What I Wish I Knew When I Was Twenty – Tina Seelig

This is a book about turning ideas on their head, especially the idea of the preconceived path society prints on us. Through the classes she teaches at Stanford and her life experience in general, Tina Seelig takes us through a voyage on rethinking how we see failure, challenge the assumptions we have on how life should be, being more aware of ourselves and the world that surrounds us, and most of all, about giving ourselves permission to see the world in a fresh light.

There will always be uncertainty at each turn, but if we arm ourselves with the right tools, we will be able to squeeze the most out of life.
The 10 chapters of this book are filled with lesson after lesson, and what I enjoyed the most, is the fundaments and support that come with the stories that act generally as precursors to the lessons. They are all relatable, fun to read, and I’d even say catchy. They make me want to attend the courses on creativity she teaches.
With the reading of this book I am now taking with myself many invaluable lessons that I’m sure will have great impact on what’s to come, and for that, I am very thankful that she has lived such an interesting life, and that she found and took the encouragement to write this book, because luck is not about luck, but about working hard to put yourself in a situation to be lucky.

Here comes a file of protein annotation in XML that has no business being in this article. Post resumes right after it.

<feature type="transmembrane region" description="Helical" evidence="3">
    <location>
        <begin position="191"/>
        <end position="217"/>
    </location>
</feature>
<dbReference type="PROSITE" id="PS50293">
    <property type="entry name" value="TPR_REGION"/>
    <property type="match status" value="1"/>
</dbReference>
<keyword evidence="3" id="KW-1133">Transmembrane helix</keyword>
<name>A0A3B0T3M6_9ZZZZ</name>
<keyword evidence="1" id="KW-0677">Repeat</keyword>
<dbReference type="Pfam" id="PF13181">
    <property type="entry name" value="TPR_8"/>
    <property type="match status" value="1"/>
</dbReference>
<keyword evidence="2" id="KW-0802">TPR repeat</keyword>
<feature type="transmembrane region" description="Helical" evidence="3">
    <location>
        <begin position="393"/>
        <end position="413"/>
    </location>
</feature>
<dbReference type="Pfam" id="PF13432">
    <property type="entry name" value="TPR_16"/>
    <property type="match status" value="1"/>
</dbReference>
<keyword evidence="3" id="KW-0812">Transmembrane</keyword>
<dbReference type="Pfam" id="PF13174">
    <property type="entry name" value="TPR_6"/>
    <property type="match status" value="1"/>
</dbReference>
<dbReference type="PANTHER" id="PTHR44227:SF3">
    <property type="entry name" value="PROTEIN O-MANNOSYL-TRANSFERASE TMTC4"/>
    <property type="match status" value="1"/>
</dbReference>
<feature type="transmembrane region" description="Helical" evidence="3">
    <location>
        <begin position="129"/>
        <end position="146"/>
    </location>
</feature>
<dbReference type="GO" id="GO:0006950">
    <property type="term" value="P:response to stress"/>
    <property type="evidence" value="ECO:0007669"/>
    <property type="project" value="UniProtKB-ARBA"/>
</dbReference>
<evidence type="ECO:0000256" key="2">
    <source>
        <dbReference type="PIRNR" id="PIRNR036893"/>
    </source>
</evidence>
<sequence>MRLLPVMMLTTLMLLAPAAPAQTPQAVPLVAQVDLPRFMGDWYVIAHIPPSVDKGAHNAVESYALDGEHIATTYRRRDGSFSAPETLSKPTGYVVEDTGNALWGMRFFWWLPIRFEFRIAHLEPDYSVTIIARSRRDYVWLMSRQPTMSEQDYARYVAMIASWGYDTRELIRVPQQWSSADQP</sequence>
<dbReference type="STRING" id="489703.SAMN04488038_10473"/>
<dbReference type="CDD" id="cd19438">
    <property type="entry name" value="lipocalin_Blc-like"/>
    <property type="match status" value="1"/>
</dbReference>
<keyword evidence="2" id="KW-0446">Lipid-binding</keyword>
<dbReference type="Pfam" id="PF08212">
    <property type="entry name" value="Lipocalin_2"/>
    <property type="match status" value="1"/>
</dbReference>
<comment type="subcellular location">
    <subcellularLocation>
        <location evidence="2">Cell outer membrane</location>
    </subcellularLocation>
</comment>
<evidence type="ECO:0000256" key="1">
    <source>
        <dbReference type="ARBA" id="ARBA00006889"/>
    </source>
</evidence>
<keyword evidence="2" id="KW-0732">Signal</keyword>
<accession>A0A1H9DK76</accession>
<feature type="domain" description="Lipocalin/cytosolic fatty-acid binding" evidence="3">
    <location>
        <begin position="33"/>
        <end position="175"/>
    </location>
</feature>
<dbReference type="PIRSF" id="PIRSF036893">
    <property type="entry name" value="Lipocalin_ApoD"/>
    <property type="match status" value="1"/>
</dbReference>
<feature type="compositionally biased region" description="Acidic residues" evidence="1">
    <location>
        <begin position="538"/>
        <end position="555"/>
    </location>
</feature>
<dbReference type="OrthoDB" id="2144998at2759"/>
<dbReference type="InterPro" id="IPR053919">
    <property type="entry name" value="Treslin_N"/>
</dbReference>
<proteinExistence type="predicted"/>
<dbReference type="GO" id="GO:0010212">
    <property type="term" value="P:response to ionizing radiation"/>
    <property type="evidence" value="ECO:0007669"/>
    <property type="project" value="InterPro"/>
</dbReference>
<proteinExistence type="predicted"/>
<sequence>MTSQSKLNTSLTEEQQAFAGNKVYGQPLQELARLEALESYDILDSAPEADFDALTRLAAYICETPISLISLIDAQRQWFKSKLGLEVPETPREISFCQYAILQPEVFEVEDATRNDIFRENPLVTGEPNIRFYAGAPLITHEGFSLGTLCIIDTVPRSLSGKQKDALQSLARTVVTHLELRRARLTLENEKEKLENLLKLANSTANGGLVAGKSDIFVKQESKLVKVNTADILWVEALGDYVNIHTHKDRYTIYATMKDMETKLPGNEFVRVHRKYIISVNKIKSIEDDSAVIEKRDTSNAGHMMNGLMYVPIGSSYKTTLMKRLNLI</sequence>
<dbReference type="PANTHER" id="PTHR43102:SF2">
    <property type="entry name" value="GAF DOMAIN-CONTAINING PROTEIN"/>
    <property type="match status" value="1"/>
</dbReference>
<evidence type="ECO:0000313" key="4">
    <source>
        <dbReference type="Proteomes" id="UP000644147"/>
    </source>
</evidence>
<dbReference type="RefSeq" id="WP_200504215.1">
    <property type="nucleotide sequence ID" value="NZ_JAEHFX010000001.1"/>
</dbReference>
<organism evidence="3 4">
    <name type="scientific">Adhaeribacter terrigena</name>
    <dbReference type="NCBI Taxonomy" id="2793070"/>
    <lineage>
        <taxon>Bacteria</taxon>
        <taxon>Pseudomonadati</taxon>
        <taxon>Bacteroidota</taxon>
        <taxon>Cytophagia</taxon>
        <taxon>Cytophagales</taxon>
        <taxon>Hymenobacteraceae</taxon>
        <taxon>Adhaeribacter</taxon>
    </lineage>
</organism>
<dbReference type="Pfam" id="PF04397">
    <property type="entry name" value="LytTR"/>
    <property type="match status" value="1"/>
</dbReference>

This are my favorite lessons from it:
  • The most interesting things happen when you get off the predictable path.
  • Even the worst ideas have something valuable in them, we just have to turn them around. So, build on the ideas of others.
  • The world has only 50 people in it. Be thankful. Apologize when you need to. Offer help whenever you can.
  • Learn about your interests and those of the other party and look for aligned win-win outcomes in negotiations.
  • Failing is a natural part of the learning process. If you aren’t failing sometimes, then you probably aren’t taking enough risks.
  • There are problems waiting to be solved everywhere, we just need to be observant.
  • Give yourself permission to go after what you want. If you want the leadership role, take it. Figure out what you want and seize it.
  • Know that you can question the rules. Challenge the assumptions. There are infinite possibilities once we look outside the traditional path. There is no one right answer.
These are much more powerful in context. I strongly recommend this book to everyone. The lessons here are essential and timeless.